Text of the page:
Significant disruption caused by the coronavirus pandemic saw total supply fall 4% y-o-y to 1,066t in Q1. This is the lowest level of quarterly gold supply since Q2 2013. Falls in mine production and recycled gold contributed to the overall decline, as both were impacted by the response to the virus outbreak.
In Q1, provisional data indicates that mine production was 3% lower y-o-y at 795.8t. This is the lowest level of Q1 mine production since 2015, and the largest y-o-y decline since Q1 2017. It also marks the fifth consecutive quarter of y-o-y declines.
Global coronavirus restrictions hamper some mining operations. The y-o-y decline in mine production in Q1 is somewhat unsurprising given the scale of disruption caused by the global coronavirus pandemic. Most industries have been affected by the spread of the virus, and mining is no exception. In accordance with government guidelines aimed at countering the outbreak, several projects across the globe reduced or halted operations, impacting the total mine output in the quarter.
China – the first country to impose stringent quarantine restrictions – saw a 12% y-o-y fall in Q1. While a slight decline in production was expected due to small y-o-y variations, strict travel restrictions in February and early March impacted employees’ ability to return to mining projects after Chinese New Year, curtailing output. Towards the end of quarter, however, many mining sites had resumed operations, catching up with their original production plans. Peru (-17%), Argentina (-13%) and South Africa (-11%) were the other key producing nations that saw significant y-o-y declines in mine production, mainly due to the implementation of measures to combat the spread of coronavirus.
Despite the global disruption, some mining jurisdictions still managed to post y-o-y gains in Q1 mine output. Mine production in Ecuador jumped 51% y-o-y in Q1, primarily due to the ongoing ramp-up at Fruta Del Norte before production was suspended towards the end of March due to the pandemic. In Burkino Faso, mine production rose 18% y-o-y in Q1, largely thanks to the Whagnion project, which achieved commercial production in late 2019. The continued ramp-up at the Ada Tepe project helped boost Bulgarian mine production 18% y-o-y. And in Canada, the continued ramp-up of commercial production at Meliadine, Eagle, and Lamaque helped boost Q1 production 5% y-o-y, outweighing coronavirus restrictions that hampered production in some regions of the country later in March.
The disruption caused by the global pandemic will not be confined to Q1. Outside of China, various restrictions on operations came into force towards the end of the quarter. And provisional dates for when these restrictions might be lifted currently range from mid- to late-April, although they could be extended depending on the progression of the pandemic. As a result, annual production in 2020 is almost certain to suffer, especially given that the ramp-up of currently restricted operations to more normal levels will take some time.
Net producer hedging
The global hedge book fell further in Q1 due to net producer de-hedging of 9.7t. This follows de-hedging of 26.2t in the second half of 2019.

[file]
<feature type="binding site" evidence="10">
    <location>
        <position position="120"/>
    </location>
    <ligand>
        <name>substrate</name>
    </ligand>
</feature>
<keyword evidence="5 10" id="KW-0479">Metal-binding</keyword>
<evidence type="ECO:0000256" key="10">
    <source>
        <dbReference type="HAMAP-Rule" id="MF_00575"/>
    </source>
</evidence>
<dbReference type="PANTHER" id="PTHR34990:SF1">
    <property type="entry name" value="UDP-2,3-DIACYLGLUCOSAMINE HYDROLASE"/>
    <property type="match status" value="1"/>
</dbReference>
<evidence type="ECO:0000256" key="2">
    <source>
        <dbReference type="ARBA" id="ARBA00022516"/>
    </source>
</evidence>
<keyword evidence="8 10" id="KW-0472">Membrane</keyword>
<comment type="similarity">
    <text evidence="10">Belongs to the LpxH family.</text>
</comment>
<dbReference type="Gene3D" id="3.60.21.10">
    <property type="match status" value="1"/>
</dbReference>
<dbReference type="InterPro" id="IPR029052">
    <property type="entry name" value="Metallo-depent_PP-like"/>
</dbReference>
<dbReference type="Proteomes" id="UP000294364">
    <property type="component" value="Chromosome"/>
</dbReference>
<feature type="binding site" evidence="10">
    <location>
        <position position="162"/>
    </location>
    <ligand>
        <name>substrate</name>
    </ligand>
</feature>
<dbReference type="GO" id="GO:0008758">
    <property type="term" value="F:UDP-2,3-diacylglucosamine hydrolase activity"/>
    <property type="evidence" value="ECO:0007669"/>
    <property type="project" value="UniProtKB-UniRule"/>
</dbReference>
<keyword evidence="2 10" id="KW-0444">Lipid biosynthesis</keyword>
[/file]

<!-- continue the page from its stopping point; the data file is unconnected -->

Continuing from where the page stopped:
Gold miners looked for more price gains. Despite a 6% rise in the US dollar gold price during Q1, and with gold prices in key producer local currencies climbing even more, few miners chose to hedge.
Some limited hedging was seen in the first two months of the quarter – from miners such as OceanaGold, Golden Star Resources and Resolute – at a time when the gold price broke through US$1,600/oz for the first time since 2013. But heightened gold price volatility in Q1 in response to the wider market sell-off, made life difficult for those considering locking in prices. More broadly, gold miners opted against further hedging in order to remain exposed to any further upside in the gold price.
Despite the steep increase in the international gold price during Q1, recycled gold supply fell 4% y-o-y to a two-year low of 280.2t. This is 7% below the five-year quarterly average of 302.4t.
While the US dollar gold price gained 6% during the quarter, gold prices in other key currencies saw even stronger performance. Gold prices in key recycling markets such as India (+10%), China (+8%), and Turkey (+18%) all hit new record levels. But although this price performance would typically elicit higher levels of recycling, it was countered by two key factors.
Firstly in many key recycling markets across the globe, consumers were confined to their homes and jewellery stores closed for some of the quarter in order to stem the spread of the virus. This reduced the physical exchange of gold for cash – the primary method of recycling. This was felt most severely in East Asia (particularly China), the Middle East and Southern Europe, notably Italy and Spain.
And secondly, consumers chose to hold onto their gold in the face of widespread economic uncertainty exacerbated by the virus outbreak, expectations of further gold price strength, and the need for safe haven assets amidst financial market volatility.
Recycling response to restrictions could be delayed. Over the longer term, we believe it is likely that recycled volumes could rise once restrictions are lifted, with consumers looking for liquid assets – such as gold – to help alleviate any economic hardship caused by the lockdown. But a phased exit from the global restrictions – as countries return to normality within different timescales – could counter any potential spikes in selling back.